Sample Medicine Personal Statement
Medicine Personal Statement
My interest in medicine began when I was only a small child. I can recall wishing to be a doctor in order to help save other people. My aspiration to study medicine grows every time I attend my father’s GP, hospital or other health-related appointments as a translator. During these visits I have met with medical students as well as with a variety of doctors and nurses. I have learnt about the challenges, stresses and demands of medicine and that diligence is paramount. This has only served to increase my motivation and desire to qualify as a medical student.
To comprehend life as a doctor first-hand and supplement my academic knowledge, I arranged work experience at the Nuffield Orthopaedic Centre, shadowing various medical professionals. As I can fluently read, write and speak Pashto, Dari and Urdu I was able to utilise my lingual skills on one occasion by translating for a foreign elderly patient, who spoke incoherent English. It was then that I discovered the importance of good communication skills in medicine.
I also spent time at the Oxford Centre for Enablement where patients have a diverse range of physical and mental disabilities. My responsibilities involved caring for patients, conversing with them and escorting them around the grounds. I was involved in a quiz with a young patient in a wheelchair, who could not speak and had limited movement. The level of constant care he required starkly demonstrated the compassion, humility and patience required in the healthcare profession, qualities I feel I hold.
In addition, I spent time with an Occupational Therapist, where patients are given treatment to help them recover by performing activities required in daily life. This gave me yet another perspective of the medical vocation.
To get a further practical insight into medicine, I asked my own doctor to let me watch an operation which involved removing a ganglion cyst from my wrist. This gave me an appreciation of the good hand-eye coordination and precision required in medicine.
During these placements and experiences, I have learnt that successful care, regardless of the medical specialisation, is not about individual effort, but rather a coherent team where everyone has different duties. Additionally, I found the role of the Doctor to be the most appealing due to the range of responsibilities they have, responsibility which I believe I am capable of and which is reflected in my social life.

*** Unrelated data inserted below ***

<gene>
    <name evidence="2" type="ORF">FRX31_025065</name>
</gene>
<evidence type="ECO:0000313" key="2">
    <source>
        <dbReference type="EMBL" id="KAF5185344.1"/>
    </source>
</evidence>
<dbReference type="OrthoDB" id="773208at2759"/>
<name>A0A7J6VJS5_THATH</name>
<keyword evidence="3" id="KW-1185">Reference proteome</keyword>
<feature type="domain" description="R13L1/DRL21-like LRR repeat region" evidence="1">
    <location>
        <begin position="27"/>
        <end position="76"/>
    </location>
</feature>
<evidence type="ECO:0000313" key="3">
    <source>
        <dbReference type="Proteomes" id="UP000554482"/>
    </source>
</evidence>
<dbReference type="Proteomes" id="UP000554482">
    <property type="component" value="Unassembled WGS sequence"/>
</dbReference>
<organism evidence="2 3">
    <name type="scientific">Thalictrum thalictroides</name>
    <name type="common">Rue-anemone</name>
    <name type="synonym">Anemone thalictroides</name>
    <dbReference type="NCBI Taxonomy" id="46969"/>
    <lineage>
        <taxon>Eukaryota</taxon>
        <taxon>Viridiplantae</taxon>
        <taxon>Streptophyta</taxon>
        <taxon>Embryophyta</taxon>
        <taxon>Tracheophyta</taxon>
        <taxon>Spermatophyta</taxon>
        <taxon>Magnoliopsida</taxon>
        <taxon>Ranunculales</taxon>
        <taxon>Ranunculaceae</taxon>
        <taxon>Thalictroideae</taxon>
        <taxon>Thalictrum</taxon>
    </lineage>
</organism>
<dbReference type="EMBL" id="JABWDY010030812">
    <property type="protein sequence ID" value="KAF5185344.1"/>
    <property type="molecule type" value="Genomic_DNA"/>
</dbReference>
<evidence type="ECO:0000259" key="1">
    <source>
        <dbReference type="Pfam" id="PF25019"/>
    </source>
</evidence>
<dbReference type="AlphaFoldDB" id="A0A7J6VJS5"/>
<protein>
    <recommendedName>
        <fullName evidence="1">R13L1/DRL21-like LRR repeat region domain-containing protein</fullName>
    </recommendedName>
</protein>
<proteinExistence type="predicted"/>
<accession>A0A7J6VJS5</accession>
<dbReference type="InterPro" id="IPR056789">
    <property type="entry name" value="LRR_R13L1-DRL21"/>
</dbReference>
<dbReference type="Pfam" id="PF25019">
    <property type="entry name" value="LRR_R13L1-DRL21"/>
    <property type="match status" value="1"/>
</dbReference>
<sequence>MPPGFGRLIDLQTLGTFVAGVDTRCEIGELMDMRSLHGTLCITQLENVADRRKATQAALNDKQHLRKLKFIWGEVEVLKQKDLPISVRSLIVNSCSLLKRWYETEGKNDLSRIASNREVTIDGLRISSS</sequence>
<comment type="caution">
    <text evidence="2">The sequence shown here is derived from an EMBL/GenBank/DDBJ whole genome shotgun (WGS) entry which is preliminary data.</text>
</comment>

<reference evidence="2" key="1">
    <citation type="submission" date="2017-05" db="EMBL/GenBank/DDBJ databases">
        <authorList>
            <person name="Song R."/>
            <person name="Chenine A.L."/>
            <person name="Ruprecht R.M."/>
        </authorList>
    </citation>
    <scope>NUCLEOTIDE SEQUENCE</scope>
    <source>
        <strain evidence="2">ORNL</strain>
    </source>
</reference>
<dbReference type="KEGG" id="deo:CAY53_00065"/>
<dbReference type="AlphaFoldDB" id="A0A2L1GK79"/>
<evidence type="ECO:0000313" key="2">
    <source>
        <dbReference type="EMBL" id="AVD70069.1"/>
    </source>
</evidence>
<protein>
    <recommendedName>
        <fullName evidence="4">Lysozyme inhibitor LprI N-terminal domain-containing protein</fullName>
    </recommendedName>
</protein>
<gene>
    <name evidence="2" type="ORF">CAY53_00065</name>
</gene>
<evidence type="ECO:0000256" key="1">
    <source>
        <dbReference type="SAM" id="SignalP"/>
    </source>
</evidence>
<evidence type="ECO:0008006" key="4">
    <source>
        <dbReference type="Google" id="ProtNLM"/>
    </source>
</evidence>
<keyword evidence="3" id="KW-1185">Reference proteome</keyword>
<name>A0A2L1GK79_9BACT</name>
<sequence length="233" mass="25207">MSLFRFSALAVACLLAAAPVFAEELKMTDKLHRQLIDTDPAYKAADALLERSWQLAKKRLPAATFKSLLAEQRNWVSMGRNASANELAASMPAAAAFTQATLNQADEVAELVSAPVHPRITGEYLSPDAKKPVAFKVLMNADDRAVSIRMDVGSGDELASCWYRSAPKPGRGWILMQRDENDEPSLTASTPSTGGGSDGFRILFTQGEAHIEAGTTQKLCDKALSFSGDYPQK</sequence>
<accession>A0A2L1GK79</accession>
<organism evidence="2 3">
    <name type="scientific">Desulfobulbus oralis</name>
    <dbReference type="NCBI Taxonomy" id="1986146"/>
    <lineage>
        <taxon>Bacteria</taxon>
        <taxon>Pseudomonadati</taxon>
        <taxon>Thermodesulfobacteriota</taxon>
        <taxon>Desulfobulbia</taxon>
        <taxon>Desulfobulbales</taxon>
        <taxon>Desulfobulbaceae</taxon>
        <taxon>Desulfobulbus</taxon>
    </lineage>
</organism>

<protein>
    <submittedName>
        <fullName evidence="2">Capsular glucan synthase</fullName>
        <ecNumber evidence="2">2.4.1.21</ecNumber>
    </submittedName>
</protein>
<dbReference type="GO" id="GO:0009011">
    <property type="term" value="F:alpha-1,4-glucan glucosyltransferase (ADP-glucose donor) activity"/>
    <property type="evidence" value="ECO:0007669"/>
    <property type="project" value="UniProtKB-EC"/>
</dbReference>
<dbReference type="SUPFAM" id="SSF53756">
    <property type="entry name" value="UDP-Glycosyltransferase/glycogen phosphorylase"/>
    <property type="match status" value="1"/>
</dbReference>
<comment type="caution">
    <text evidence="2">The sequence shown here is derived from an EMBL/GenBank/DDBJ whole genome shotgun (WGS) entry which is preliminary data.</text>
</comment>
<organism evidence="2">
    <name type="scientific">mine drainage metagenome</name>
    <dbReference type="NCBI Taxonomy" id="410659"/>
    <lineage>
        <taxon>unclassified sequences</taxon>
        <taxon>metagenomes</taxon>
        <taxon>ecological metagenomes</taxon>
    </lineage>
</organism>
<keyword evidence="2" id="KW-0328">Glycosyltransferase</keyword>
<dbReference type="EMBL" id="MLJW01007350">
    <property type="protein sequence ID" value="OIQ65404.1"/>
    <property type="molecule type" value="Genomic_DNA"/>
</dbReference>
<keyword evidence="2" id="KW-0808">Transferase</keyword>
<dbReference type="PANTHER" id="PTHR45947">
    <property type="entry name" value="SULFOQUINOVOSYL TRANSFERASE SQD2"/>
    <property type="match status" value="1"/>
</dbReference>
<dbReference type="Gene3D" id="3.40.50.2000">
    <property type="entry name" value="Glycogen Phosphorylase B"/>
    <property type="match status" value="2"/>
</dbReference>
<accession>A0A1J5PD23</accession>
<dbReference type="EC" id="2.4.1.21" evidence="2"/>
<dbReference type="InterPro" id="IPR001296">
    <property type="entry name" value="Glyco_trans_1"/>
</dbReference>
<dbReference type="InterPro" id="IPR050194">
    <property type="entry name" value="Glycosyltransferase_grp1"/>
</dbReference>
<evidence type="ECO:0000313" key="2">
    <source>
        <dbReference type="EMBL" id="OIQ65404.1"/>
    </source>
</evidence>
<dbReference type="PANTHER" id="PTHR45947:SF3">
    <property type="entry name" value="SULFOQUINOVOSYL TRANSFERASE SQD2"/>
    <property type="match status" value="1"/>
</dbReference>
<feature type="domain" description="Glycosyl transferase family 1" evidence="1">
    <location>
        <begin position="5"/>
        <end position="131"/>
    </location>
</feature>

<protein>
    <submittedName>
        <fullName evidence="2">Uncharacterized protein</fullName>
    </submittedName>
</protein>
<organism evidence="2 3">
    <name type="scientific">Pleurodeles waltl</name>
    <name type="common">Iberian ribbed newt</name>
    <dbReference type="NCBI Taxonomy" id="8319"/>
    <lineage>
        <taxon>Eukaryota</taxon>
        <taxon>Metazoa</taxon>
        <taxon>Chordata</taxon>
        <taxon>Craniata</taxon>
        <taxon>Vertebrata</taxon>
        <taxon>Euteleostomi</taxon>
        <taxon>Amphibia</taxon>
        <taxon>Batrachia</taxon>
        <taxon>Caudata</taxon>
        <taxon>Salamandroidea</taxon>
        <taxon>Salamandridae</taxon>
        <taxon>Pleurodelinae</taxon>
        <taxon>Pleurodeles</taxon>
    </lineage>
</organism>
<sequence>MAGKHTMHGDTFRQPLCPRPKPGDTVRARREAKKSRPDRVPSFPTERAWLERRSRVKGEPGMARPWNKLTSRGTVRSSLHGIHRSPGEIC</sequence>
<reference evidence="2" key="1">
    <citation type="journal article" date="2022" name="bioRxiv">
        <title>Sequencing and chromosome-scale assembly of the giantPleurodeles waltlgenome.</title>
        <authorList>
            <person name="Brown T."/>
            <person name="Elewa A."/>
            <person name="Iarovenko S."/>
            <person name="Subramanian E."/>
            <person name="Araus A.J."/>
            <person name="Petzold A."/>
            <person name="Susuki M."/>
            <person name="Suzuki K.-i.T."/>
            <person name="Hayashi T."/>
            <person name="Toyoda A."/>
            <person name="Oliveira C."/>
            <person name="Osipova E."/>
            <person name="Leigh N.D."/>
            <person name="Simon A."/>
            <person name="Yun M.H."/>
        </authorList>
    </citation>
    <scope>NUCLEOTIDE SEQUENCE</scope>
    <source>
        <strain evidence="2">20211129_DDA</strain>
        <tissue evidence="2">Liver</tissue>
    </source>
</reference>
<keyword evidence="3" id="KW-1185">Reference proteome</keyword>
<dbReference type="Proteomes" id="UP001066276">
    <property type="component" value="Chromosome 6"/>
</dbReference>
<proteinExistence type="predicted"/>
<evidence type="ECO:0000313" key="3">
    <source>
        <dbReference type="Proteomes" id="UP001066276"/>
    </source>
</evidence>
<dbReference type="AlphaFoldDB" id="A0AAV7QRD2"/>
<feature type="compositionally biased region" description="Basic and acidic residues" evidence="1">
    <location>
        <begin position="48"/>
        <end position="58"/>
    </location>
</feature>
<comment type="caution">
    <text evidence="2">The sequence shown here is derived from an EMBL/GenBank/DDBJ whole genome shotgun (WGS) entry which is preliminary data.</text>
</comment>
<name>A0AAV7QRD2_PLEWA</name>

My social life consists of playing Saturday cricket in a very competitive league, where I have the responsibility of opening the bowling. Last season I won ‘bowler of the year’ award in my team. I also play Sunday cricket in which I am the vice-captain. We have won two competitions under my captaincy, to which I believe I contributed. Furthermore I captained every year of our school cricket team. All of these roles have improved my inter-personal skills, team working abilities, and leadership competency. I believe these transferable attributes are imperative in becoming a successful doctor. Furthermore, I feel it is vital to balance professional diligence with competitive social activity.
In light of my work experience and my visits to Southampton and Birmingham Universities, I acknowledge the hard work that is to come in the forthcoming years as a medical student. I was brought up in s war-torn state, where children rarely have such opportunities to further their education. This background has strengthened my dedication to study medicine and the fact that I only came to the UK in 2004, lacking competency in English and yet am now in a position to be applying to a medical school, demonstrates my rapid progress and determination. I am hopeful to continue into higher education and pursue a career in medicine so that I may serve the community to which I am truly grateful.
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